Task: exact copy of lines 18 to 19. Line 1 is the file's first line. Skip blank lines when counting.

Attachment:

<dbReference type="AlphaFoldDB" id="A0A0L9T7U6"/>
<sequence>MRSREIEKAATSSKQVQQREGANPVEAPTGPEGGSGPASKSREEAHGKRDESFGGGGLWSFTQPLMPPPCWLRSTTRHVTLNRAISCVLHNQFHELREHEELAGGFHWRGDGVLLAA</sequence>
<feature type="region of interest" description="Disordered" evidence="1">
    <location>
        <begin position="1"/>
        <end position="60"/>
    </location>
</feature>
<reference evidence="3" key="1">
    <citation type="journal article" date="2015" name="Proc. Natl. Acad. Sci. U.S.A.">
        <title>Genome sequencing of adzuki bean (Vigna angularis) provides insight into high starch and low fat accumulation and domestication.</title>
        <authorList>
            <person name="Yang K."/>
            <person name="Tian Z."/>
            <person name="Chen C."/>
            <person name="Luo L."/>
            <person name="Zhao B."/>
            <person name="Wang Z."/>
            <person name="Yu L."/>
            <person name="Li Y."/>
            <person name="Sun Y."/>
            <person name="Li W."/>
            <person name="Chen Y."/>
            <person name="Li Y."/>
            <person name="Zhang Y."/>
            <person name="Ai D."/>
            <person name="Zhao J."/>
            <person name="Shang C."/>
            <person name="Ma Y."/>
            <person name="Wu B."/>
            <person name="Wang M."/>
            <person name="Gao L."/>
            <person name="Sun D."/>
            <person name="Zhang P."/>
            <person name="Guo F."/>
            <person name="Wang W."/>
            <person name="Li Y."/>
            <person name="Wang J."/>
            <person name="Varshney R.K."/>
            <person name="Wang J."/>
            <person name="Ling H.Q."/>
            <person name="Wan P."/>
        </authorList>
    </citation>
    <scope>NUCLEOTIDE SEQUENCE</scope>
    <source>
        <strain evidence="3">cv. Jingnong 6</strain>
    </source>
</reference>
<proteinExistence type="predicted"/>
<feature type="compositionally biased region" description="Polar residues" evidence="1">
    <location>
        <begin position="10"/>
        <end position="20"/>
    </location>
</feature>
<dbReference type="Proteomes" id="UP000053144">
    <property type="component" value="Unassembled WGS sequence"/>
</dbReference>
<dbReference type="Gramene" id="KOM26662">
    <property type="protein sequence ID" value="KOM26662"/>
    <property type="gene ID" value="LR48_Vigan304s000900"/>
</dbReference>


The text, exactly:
            <person name="Wang Z."/>
            <person name="Yu L."/>